This week I’m attending Dell Technologies World in Las Vegas. Dell Technologies is a company that I cover extensively, and I always look forward to attending the tech giant’s premier annual technology conference. I’ll be covering the event all week with fellow analysts Rhett Dillingham (cloud), Matt Kimball (server and CI Steve McDowell (storage and HCI), and Will Townsend (networking and carrier). But I wanted to begin my coverage focusing on the Dell Unified Workspaces offering announced on Day 1. Let’s take a closer look.
Industry is changing
With the onslaught of different corporate devices like smartphones, PCs, and tablets running different operating systems and apps from different vendors, deploying, securing, managing and supporting them has become an enterprise nightmare at scale. Users also are forced to work on different apps across devices, limiting or confusing them, requiring more training, forcing BYO usage, leading to lower productivity and creating security issues.
Dell Unified Workspace
Dell Technologies Unified Workspace is an offering the company designed for enterprises who want to press an easy button but control themselves. Specifically, Workspace seeks to simplify device lifecycle management for IT, through the integration of hardware, software, and services. It includes solutions that span the breadth of Dell’s massive portfolio of devices and services, including VMware and Secureworks. It’s being touted as the industry’s most comprehensive solution to deploy, secure, manage, and support devices (such as PCs, tablets, and phones) from the cloud, but I will have to do more analysis to affirm that.
Essentially, the solution works like this: it utilizes “big data” enabling data-driven insights about customers’ specific usage and advises them on what specific devices and applications are best suited for their workforce. Imagine using real data to determine the best systems for certain profiled users or knowing what is really driving satisfaction or dissatisfaction. Unified Workspace can deliver these devices directly to the end users, preconfigured, secure, and ready-to-go. This decomplexifies much of what drives the IT department nuts today. Many IT departments would rather spend their time working on revenue-generating projects versus spending time creating and loading images onto phones, PCs and tablets. Dell says Unified Workspace is capable of integrating with any OS, device, or cloud environment a customer may be operating. Imagine an organization with 10,000 PCs, tablets, Chromebooks, phones in their workforce, and how impactful this could be.
The beating heart within Unified Workspace is VMware’s Workspace ONE endpoint management technology, which handles cloud policy management, application delivery, automated patching, monitoring, diagnostics, and more—all through a unified platform. This allows users to utilize every app on every one of their devices, which is an increasingly sought-after ability with today’s highly mobile workforce.
The average organization’s IT department spends a huge amount of its time handling matters like device deployment, troubleshooting, and monitoring. What if that could all be simplified, freeing up IT resources to focus on, in the words of Dell, “more transformative initiatives?” That’s the idea behind Unified Workspace. Dell itself already has a rocking PC-as-a-Service program (read my coverage here), which is related to all of this. To draw a distinction, though, with PC-as-a-Service, Dell does everything, while Unified Workspace is essentially a tool that allows organizations to do all of this themselves.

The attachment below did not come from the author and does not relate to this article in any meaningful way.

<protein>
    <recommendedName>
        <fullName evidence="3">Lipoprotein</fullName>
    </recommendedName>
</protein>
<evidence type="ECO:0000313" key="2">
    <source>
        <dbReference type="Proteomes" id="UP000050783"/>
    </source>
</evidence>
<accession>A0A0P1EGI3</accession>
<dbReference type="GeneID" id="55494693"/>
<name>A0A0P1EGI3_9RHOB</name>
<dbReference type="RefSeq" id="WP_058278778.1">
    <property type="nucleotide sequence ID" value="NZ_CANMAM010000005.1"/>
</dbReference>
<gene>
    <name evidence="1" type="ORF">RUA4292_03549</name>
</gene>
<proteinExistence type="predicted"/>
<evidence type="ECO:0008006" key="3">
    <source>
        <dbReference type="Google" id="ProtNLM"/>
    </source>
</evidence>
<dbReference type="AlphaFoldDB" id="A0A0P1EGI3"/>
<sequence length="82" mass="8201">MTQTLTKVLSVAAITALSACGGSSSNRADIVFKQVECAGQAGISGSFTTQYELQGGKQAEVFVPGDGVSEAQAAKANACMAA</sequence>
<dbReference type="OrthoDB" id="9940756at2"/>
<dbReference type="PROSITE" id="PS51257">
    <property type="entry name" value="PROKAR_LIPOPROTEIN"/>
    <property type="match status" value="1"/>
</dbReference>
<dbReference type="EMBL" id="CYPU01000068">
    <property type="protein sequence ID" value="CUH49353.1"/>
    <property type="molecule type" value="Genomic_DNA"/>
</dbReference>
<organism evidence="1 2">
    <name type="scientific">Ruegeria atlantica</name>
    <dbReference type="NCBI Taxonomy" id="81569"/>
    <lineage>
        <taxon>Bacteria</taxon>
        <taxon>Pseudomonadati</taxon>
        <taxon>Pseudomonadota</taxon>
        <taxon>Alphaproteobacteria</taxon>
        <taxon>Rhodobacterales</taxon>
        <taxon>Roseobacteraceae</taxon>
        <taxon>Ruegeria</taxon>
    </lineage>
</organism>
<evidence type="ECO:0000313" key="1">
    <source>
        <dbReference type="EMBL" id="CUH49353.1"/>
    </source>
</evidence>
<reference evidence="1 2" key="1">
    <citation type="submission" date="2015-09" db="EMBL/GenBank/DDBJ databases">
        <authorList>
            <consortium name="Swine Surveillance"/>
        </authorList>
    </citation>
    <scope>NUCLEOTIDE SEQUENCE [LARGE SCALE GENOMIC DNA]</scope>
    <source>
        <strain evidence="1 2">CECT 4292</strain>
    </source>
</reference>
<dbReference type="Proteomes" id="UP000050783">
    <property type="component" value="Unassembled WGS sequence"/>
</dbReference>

Unified Workspace utilizes several components to ensure the safety of endpoints. This includes the Dell Safeguard and Response threat management portfolio, which features Crowdstrike threat detection and Secureworks behavioral analytics. Additionally, Unified Workspace includes a new off-host BIOS verification utility called SafeBIOS, which Dell says will provide better visibility into BIOS integrity by moving BIOS info from the hardware (where it can be corrupted) to off-host. While I’d prefer not to get into a religious discussion on what method of BIOS is more secure- connected or not connected, I see fair arguments on both sides of the coin.
I think Unified Workspace looks like a very promising offering that could seriously simplify things for client IT and benefit the user. This sort of offering is the way of the future, and I think we’re going to be seeing more and more organizations turning to solutions like this to manage their increasingly mobile workforce. IT has decided it has more valuable things to do with its time and is increasingly wanting to leave the driving to someone else. I can see customers saving even more time by adopting ProDeploy Client Suite in the Unified Workspace as it truly leaves the deployment driving to Dell.
As a side note, I am thoroughly enjoying the jockeying for position by all those who have a stake in this market. Ultimately, I believe, it comes down to the data, what can be learned from it, and proactively have autonomic decisions made. With Unified Workspace, Dell’s off to a good start at Dell Technologies World 2019—stay tuned for more coverage.
Note: Moor Insights & Strategy writers and editors may have contributed to this article.